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Game Over?

In his essay on game mods in Gaming: Essays on Algorithmic Culture, Alexander Galloway draws parallels between the principles of Godard’s countercinema and what he calls aestheticized gaming or countergaming, but he doesn’t discuss what seems to me the most interesting and problematic question that game mods raise: namely, when is a game finished? I don’t mean from the creator’s point of view. The majority of films, books, artworks, and games are effectively “finished” when they’re “released” into the world—director’s cuts, remasters, reissues, sequels, and new editions notwithstanding. So-called “mods” reprise the work but I would argue are not part of it—the infamous Nude Raider, the string of posthumous Ludlum-branded Bourne novels, and movies such as Pimento, my friend Dave Fisher’s Memento-inspired reediting of Pee-Wee’s Big Adventure, form part of the cultural response to a work, not of the work itself.

What I’m interested in is the point at which a videogame finishes from a player’s perspective. For the most part, books are finished when every word has been read, movies when every frame has been seen, music when every note has been played. They may be revisited endlessly, resulting in new meanings and interpretations, but the content is unchanging. But much of a game’s content is generated as it is played. When is all that content exhausted? Is it when it’s beaten? Players continue playing even after they’ve “beaten” a game. We discussed speed runs and other “high-level” forms of play last week, players of vintage arcade games compete to get to the “kill screen” and play beyond it, and in his essay, Galloway talks about games that come bundled with level editors, inviting infinite extension. In that case, maybe “game over” signifies the end of a game as it signals the end of a player’s input. But this is problematic. “Game over,” as in the “game is finished” lends itself as easily to the imperative reading “play the game over.”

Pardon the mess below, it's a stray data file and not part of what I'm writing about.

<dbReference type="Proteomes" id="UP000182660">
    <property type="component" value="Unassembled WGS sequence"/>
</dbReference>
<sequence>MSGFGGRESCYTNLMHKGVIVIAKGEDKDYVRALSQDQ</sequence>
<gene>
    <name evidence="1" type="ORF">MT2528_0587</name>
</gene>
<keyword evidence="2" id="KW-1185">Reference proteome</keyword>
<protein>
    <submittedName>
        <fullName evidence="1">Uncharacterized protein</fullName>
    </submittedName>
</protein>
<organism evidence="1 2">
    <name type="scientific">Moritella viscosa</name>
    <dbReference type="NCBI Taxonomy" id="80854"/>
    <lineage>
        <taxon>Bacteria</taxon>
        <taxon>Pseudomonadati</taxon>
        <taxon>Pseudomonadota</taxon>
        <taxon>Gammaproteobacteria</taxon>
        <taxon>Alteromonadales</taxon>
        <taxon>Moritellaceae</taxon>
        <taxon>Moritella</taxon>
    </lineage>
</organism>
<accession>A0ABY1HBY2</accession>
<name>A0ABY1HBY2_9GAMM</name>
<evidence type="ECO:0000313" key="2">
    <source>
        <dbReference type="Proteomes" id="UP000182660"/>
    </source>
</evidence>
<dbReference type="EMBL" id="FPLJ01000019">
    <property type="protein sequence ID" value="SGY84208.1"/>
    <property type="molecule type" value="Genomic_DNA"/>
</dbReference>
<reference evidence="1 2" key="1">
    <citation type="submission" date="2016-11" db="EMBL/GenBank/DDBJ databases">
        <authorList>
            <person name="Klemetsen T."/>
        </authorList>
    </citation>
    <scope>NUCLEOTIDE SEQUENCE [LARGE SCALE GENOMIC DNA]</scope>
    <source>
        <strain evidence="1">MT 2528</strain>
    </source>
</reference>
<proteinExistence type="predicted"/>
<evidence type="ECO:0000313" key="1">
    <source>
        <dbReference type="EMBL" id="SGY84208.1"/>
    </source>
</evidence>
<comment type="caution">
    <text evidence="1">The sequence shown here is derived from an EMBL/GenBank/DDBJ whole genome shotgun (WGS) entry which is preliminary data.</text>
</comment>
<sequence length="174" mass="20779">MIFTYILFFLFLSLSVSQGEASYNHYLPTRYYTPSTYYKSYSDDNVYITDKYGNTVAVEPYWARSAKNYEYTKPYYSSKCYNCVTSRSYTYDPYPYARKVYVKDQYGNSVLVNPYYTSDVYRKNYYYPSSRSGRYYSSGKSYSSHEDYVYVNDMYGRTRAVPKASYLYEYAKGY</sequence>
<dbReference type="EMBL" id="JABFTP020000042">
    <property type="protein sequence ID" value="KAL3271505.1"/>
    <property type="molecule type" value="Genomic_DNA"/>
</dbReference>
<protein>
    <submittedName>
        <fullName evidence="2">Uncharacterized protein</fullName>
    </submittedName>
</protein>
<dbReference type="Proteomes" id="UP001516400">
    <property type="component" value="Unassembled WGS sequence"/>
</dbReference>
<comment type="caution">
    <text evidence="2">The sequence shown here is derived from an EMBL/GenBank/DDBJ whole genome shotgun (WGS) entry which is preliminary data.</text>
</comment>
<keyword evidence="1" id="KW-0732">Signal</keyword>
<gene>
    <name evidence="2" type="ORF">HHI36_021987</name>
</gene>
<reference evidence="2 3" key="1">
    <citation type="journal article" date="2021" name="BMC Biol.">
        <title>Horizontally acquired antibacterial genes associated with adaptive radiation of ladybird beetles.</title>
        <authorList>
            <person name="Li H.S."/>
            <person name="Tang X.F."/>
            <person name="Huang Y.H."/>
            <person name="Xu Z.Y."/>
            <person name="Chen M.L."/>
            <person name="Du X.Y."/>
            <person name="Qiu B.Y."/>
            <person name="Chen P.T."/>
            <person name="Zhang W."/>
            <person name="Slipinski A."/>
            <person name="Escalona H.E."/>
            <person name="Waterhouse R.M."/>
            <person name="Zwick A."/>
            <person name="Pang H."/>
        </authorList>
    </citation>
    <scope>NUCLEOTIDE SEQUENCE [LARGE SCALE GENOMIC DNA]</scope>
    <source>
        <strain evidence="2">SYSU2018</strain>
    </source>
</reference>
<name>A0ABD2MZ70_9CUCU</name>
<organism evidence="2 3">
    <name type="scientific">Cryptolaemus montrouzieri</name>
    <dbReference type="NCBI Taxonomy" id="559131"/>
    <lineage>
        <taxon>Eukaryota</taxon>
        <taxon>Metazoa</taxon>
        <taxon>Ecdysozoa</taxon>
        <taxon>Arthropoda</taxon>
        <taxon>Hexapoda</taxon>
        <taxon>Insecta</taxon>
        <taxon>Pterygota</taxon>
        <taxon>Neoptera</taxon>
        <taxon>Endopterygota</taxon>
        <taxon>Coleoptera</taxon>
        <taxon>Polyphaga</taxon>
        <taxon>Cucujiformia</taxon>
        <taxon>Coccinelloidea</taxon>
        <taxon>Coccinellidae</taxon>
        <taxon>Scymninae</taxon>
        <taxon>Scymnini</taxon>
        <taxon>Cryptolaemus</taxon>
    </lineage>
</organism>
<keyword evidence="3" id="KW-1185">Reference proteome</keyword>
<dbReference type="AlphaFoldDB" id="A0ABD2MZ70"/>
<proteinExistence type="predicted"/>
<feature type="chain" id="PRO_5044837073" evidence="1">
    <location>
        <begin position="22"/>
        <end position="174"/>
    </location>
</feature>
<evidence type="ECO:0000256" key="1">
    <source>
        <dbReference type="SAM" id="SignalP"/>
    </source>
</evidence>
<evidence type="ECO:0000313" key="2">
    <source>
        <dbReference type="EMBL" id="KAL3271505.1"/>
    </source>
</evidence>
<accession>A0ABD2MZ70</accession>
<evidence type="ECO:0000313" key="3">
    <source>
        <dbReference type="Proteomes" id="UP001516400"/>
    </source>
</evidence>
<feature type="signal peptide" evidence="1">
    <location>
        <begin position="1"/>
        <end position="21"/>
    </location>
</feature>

You’re thinking, “this is silly, a game for me is finished when I stop playing.” From a performative perspective, yes. But not formally. A movie turned off halfway is not finished, nor is a book that is abandoned two chapters in. Though I haven’t fully wrapped my head around all this, I keep on coming back to the theater and the difference between a written play and a particular performance. I have spent much of this semester in Plato’s dimly lit cave, staring at shadows on the wall. I keep hoping that once the outlines become clear, once I can confidently identify the beginning and end of a shape, I’ll finally know what the hell it is I’m looking at.

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